Good stress bad stress
A vital point that is mostly missing from contemporary dialogs is that stress is not necessarily bad; in fact, stress is vital for the survival, development, and growth of biological systems (Bertalanffy, 1972; Capra, 1996). Just as effectively managing conflict requires understanding the difference between functional and dysfunctional conflict, dealing with stress may require distinguishing between different kinds of stress and reactions to stress.
Selye (1956) echoed the ancients when he called stress “the salt of life.” Differentiating between stressors and stress response, Selye proposed that either a positive or a negative event could trigger the same stress response, which either helps or harms the system. He identified two fundamental kinds of stress: distress and eustress. Distress is stress that can harm the system if managed incorrectly and tends to be the focus of contemporary stress dialogs. Eustress is the result of positively interpreting experience and working through challenging situations. Eustress can strengthen the system by providing motivation, focus, and energy that helps people to achieve goals, adapt to and influence their environments, and succeed in life.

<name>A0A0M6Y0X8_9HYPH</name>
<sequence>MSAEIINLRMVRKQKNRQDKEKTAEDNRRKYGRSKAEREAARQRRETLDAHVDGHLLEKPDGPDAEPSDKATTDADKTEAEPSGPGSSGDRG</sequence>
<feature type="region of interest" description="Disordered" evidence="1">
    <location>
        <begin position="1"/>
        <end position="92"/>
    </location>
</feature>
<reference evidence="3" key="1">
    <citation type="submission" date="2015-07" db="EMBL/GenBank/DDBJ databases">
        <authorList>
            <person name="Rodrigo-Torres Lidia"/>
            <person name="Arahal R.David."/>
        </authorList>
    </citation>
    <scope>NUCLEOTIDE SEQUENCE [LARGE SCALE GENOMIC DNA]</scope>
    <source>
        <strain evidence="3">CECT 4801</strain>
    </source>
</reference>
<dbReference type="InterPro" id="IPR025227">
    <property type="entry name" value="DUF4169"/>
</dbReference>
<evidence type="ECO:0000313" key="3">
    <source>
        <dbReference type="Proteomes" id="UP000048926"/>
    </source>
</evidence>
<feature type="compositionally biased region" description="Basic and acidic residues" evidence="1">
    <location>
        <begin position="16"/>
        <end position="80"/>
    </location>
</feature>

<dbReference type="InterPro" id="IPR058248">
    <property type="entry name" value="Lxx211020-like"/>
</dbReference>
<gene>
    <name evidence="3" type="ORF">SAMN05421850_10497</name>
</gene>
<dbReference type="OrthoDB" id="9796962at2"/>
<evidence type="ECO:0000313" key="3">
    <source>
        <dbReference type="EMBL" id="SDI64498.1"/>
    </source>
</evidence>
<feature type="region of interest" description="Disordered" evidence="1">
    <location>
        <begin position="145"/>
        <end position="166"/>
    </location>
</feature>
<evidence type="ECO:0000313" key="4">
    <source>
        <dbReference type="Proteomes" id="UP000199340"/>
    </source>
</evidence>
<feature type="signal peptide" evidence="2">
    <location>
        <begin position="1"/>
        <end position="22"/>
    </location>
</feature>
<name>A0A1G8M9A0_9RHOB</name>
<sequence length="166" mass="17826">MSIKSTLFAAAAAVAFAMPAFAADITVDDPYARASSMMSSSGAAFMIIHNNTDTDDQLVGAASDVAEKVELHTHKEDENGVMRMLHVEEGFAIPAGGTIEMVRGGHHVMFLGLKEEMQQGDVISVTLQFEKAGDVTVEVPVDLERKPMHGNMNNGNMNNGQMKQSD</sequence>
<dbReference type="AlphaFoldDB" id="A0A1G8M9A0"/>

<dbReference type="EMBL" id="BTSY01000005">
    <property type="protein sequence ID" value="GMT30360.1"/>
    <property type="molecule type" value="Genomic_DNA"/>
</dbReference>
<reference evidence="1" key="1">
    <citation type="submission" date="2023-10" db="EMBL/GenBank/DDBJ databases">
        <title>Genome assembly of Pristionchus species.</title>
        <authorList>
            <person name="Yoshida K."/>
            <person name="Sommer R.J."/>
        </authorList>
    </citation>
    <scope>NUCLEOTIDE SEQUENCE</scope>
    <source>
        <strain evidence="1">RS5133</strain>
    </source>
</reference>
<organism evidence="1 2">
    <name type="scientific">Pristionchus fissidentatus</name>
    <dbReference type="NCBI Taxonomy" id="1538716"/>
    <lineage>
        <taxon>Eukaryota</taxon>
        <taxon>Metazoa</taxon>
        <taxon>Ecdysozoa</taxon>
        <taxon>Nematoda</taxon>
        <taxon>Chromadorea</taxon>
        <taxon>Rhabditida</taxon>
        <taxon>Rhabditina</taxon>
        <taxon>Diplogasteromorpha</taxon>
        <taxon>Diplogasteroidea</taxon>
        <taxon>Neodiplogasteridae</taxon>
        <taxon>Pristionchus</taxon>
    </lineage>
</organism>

Selye (1956) considered change as a perpetual reality and celebrated that the essence of humanity is the ability to think creatively about and grow from stress. Selye argued that stress could have positive consequences, should not be avoided, and results in death when it is absent. In other words, the father of contemporary stress research reinforces the ancient wisdom. Unfortunately, many who have come after focus only on the dysfunctional aspects of distress without balancing dialog with the functional aspects of eustress and properly managed distress. Contrary to the killer disease label, Selye concluded that stress is vital for the existence, survival, and development of a system. Efforts to eliminate or reduce stress can ultimately be more harmful than developing the capacity to cope with reality.